You’re driving down the road and everything seems to be smooth sailing, and then “Oh, no!” Why’s my check engine light showed up on your dashboard? There are so many different meanings of different symbols and this error is a new one.
So you take your car into an auto shop to have it diagnosed. The test they run gives a series of codes that most likely seem Greek to us, but the codes help determine what is causing an issue with your vehicle. Or you can using best obd2 scanner to find the code.
What do the codes mean and how are they interpreted?
What Are Codes?
Running diagnostics on your vehicle does not guarantee an automatic resolution and diagnostics do not typically just spit out a simple answer. Diagnostic codes are a complex system that allows diagnostic devices to give basic diagnostic options. At times, they may be spot on while at times it becomes a bit of a guessing game.
It is possible for you to determine on your own what the diagnostic codes mean. You will still have to have it tested for codes. The mechanics will typically provide the codes to you and you can do your own research on them if you please.
Keep in mind that interpreting the codes can sometimes be confusing, but it is doable. Mechanics have noted that they find translating the codes difficult at times as well due to the complexity of the code system.
There are some codes that are required by law to be stored on a common code list for manufacturers. These are standardized, stored codes. This means that a specific code that is on the standardized list would mean the same thing for all vehicle makes.
However, not every stored code is a standardized code set. There is a unique format for the way the codes are set-up, which we will get into a bit later. A stored is a code that your vehicle generates and stores until the error is corrected and cleared.
How Can You Clear Stored Codes?
If you fix an error related to a specific code and then your check engine light comes back on, it means the error you corrected was not related to the code causing the light. Your check engine light could have multiple stored codes of basic malfunctions and you could potentially be working through a series of checks to narrow down to one code.
- Fix the error code. I know this seems like it might be a basic suggestion, but it’s the best place to start. If your vehicle has multiple codes causing that check engine light to come on, you may have to fix multiple codes to get the light to go off.
- Learn the Code Meanings. If your vehicle has multiple stored codes from errors, it is possible that some of the diagnostic codes do not apply to the malfunction you are specifically trying to correct. Try to interpret each code and narrow down the code to your specific issue.
- Be Prepared. Know that if you are working through a list of diagnostic stored codes, you may end up incurring a significant expense. In order for a code to be cleared, the issue has to be fixed. When you run diagnostic testing, you may discover stored codes that you weren’t even aware of an issue for.
Pending codes do not turn on a warning or check engine light. The code is an indication that something is not firing correctly within the mechanics of your vehicle, but the error is not yet an issue for your vehicle.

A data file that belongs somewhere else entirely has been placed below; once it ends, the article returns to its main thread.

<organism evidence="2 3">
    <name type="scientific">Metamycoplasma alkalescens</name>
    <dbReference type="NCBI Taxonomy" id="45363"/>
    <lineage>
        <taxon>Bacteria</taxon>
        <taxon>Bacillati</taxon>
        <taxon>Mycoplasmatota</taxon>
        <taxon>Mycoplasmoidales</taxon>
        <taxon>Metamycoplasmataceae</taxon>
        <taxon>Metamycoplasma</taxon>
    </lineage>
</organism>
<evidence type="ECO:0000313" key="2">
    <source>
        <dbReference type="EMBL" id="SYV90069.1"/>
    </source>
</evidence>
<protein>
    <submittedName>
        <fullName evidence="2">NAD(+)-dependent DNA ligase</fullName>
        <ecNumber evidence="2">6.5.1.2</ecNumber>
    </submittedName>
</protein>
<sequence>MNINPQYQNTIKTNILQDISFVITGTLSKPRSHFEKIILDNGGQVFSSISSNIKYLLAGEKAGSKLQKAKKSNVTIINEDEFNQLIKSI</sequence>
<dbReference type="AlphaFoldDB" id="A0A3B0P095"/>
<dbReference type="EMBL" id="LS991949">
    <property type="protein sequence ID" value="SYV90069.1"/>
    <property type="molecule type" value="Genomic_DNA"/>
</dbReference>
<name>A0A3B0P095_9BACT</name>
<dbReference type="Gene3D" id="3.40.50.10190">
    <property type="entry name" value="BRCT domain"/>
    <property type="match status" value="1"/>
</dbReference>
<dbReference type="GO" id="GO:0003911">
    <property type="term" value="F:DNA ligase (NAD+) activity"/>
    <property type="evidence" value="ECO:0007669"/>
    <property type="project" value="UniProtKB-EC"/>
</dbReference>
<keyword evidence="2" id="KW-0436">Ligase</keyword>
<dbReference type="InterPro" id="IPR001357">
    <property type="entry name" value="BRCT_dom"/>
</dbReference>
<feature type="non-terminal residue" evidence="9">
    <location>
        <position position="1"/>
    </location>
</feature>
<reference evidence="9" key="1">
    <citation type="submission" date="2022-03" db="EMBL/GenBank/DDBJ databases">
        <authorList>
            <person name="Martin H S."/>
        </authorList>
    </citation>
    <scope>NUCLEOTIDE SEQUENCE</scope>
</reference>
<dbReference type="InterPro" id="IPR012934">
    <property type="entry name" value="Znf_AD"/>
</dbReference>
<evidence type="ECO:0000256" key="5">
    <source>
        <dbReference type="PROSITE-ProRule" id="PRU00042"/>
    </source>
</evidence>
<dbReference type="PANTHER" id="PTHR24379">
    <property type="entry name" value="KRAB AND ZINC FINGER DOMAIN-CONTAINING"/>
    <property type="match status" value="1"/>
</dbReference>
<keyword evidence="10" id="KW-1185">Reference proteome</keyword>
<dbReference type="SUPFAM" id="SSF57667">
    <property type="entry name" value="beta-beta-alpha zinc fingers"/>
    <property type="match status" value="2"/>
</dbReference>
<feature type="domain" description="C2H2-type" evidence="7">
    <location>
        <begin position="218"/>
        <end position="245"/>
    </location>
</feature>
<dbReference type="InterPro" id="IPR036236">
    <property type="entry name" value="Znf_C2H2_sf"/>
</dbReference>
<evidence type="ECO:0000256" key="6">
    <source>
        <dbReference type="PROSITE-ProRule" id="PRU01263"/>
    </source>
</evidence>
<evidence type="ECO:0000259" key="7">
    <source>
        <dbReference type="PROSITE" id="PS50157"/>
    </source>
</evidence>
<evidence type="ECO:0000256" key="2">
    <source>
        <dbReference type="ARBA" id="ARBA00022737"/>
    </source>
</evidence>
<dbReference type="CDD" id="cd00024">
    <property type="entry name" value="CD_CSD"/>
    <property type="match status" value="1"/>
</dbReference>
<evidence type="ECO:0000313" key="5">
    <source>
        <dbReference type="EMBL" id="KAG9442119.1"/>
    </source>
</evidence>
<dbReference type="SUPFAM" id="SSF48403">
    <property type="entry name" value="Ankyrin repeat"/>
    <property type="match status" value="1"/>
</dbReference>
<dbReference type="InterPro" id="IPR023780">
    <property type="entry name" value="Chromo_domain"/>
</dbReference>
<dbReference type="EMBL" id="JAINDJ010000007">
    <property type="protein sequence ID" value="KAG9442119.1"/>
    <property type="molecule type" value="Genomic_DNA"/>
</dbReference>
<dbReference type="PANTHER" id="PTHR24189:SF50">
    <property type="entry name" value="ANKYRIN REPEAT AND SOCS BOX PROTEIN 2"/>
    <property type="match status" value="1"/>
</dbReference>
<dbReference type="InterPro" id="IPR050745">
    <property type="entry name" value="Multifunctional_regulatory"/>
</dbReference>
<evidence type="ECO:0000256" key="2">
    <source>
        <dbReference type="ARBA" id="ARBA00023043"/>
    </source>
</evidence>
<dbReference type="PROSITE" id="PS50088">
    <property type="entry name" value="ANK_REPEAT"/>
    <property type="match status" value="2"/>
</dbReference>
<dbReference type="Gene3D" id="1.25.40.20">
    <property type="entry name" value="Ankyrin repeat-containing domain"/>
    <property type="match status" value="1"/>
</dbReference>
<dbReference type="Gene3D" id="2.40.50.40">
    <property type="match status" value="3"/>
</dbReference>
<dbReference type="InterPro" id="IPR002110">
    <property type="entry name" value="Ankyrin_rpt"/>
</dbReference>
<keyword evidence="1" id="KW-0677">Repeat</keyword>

Pending codes could be a one-time glitch that triggered from something unusual, or they could mean that a sensor malfunctioned or was just out of normal range temporarily. While pending codes might be an indication of a future problem, they are not anything that needs immediately addressed.
When Do You Heed a Pending Code?
Most often, pending codes are primarily irrelevant. This does not mean you should completely ignore them if you are trying to diagnose a specific issue, but you should understand that if you are working to clear a specific error or light, the pending codes are not associated with that error.
A pending code very well could be a warning sign that something is beginning to malfunction. It is meant to make you aware, but it’s not triggering an alert. If you are running diagnostics and note repetitive pending codes it would be a good idea to dig into that code, as there may be a simple fix before something bigger goes wrong.
Understanding the Codes
Codes are issued in an alphanumeric format that is five digits long. Typically, the first sequence is a letter and the remaining five are numbers.
- Digit 1 The first digit will signal B (Body code, including A/C and airbags), C (Chassis code, including ABS), P (Powertrain code, including transmission and engine), or U (Network code, related to wiring). P is the most common code in diagnostics.
- Digit 2 The second place is either 0 for generic OBD code or 1 for vehicle manufacturer code. If your code includes a 1 as the second digit, it is manufacturer related and you should check for recalls first.
- The 3rddigit is any number between 1 and 8. These cover various specific topics such as fuel metering, ignition system, and transmission. Each number has a specific representation.
- 4 & 5. The last 2 digits are the fault description codes. This is where it can become the most challenging to interpret the code. These codes are much more detailed and vary immensely.
Codes can be quite overwhelming. The specific difference to remember in stored codes and pending codes are the stored codes are what trigger failure or check engine lights and they are the codes that need to be addressed.
Don’t let your codes get you down! Hopefully this is helpful to you as you get started interpreting your diagnostic codes.